The story of Tobias Jesso Jr.’s rapid ascent in many ways began with the breakup of the band Girls and Jesso reaching out to producer Chet “JR” White in the aftermath of the split. But the storybook beginning, which included Jesso relocating from Vancouver to San Francisco, sleeping on White’s couch during recording, and inevitably collaborating with the likes of The Black Keys’ Patrick Carney and Ariel Rechtshaid as well, is only the background. Jesso’s debut, Goon, doesn’t need any of it to be impactful or important. What Jesso has delivered is a record that needs no context, that can exist outside of time and place. Jesso, in short, has crafted a masterpiece, with the only connection of real significance being between him and his audience.
While the comparisons to Harry Nilsson and John Lennon hold up over the course of the debut, what may be the most surprising is the range that Jesso shows throughout. Goon isn’t all piano ballads; hell, it isn’t all ballads, period. “Crocodile Tears” is a mid-tempo, psych-tinted strut that finds Jesso boo-hoo-hooing his way into unexpected territory. “Leaving L.A.” is something totally different, lounge-y in its instrumental breaks, allowing Jesso freedom to veer from straight-ahead singer/songwriter territory. Throw in the guitar backbones of “The Wait” and “Tell the Truth,” and Goon contains plenty of variety in both tone and arrangement, carefully placed gaps in the ultimate strengths of the album.
Still, Goon is mostly excellent slow songs about heartbreak, about the fear of failure, about losing your direction and hoping to find it. On a revamped version of his first shared demo, “Just a Dream,” Jesso tries to juggle the complexities of human existence. “There’s a thing called hate, and a thing called love, too,” he explains to imaginary offspring, with the range and purity of the human emotional experience being its own reward. On his first single, “Hollywood,” when Jesso prays for God to help him because he’s “done the best [he] could,” the sentiment lands as both fleeting and as universal. The glimmer of hope in the heartbreak of “How Could You Babe” is knowing that everything does get better for Jesso, that the hard times were just another bridge to cross.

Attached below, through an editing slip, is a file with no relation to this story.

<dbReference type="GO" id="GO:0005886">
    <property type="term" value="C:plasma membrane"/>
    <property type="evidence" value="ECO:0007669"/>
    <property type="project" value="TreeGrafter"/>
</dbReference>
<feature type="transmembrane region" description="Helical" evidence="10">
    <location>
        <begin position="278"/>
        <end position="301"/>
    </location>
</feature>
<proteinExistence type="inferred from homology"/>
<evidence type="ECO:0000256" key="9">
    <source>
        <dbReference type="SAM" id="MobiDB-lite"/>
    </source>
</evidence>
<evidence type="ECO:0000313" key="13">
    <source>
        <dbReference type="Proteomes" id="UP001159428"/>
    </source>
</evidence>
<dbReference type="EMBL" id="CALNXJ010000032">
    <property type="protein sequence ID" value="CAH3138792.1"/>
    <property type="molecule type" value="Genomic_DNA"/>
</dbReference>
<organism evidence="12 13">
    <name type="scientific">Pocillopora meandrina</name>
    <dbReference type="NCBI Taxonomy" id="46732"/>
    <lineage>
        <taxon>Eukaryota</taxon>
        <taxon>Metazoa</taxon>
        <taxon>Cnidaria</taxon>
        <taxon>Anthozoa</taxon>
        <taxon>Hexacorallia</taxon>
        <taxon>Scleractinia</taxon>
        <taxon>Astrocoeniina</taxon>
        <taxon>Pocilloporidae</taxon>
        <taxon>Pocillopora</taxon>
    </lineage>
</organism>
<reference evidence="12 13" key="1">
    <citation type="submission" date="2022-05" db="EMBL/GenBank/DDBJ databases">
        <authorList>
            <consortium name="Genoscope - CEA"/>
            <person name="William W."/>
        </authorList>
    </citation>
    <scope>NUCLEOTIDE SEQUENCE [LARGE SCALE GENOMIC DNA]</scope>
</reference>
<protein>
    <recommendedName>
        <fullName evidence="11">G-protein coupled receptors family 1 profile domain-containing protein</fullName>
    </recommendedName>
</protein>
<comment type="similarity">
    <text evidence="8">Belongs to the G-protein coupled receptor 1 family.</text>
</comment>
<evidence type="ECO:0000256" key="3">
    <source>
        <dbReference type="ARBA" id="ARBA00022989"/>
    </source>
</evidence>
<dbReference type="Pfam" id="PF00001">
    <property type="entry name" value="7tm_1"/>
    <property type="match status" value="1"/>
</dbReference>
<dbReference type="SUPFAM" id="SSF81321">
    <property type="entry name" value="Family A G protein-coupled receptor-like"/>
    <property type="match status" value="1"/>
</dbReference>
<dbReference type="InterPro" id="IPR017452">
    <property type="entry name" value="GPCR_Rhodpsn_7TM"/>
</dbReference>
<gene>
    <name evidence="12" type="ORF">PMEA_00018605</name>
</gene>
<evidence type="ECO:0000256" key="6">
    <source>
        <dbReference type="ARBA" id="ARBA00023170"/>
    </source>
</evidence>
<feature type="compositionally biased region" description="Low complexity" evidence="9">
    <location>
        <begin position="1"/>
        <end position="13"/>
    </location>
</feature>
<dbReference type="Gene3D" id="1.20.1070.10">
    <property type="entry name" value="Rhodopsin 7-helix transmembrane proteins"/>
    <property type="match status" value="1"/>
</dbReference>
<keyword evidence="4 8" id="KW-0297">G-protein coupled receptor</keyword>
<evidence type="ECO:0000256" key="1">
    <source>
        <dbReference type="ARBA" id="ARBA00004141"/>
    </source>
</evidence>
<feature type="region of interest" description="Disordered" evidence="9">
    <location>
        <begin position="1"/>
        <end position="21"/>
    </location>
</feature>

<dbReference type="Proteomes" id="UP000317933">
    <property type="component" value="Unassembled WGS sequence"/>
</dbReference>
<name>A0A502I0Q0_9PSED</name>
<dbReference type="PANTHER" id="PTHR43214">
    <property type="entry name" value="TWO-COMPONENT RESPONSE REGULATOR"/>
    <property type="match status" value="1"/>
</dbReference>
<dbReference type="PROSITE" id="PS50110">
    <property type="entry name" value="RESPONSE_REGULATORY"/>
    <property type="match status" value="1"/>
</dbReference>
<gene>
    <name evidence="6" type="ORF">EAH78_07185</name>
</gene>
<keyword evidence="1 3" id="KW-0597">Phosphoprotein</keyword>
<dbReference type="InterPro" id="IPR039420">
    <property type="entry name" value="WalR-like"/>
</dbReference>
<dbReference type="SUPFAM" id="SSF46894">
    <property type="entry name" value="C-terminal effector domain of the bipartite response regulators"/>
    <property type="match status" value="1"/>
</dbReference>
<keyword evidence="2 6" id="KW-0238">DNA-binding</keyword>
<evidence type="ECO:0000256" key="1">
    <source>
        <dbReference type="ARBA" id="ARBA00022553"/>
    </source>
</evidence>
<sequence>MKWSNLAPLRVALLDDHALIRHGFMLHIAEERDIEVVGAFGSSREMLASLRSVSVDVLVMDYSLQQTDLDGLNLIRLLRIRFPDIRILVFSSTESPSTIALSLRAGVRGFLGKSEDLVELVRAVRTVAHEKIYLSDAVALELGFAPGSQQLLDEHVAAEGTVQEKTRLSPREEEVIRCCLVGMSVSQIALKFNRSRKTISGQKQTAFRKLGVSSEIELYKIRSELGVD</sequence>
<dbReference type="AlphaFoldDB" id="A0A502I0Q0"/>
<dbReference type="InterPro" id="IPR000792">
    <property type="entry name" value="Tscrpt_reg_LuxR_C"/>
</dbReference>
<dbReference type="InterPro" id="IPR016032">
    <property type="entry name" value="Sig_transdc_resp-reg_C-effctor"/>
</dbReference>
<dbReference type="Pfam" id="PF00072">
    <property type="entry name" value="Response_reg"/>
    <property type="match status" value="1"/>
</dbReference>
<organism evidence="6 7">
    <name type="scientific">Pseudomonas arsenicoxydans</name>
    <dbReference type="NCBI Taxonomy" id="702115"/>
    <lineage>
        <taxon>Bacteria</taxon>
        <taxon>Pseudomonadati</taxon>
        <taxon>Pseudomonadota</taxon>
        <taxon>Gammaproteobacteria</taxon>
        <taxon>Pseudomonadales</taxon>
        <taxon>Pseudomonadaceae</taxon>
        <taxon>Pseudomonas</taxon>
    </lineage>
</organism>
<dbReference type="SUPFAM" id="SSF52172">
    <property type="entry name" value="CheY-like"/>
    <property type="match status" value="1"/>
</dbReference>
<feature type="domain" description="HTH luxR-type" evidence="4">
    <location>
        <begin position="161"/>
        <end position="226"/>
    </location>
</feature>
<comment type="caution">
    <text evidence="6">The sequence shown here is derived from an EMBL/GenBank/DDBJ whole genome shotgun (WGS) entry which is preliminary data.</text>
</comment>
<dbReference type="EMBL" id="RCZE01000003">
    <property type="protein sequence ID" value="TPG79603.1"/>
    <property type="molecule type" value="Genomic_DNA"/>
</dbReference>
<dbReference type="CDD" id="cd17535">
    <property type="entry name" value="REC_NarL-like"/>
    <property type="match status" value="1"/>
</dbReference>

The sentiments of Goon mirror the sonics, coming across as these temporary whims and homages, but also as an underexplored, weighty tradition of the great songwriting that has gone missing of late. It isn’t long into the opening song, “Can’t Stop Thinking About You,” where the listener is asked to make connections from the subconscious, to spot the influences and the references. And because Jesso is working in a tradition that hasn’t been common of late, his music can feel as necessary as the air we breathe, the water we drink. When Jesso sings his own “Without You,” far from Nilsson’s classic of the same name, he echoes this sentiment, claiming “I can hardly breathe without you.” The relationship between artist and audience is mutually dependent, and in Tobias Jesso Jr., music has rarely felt so symbiotic.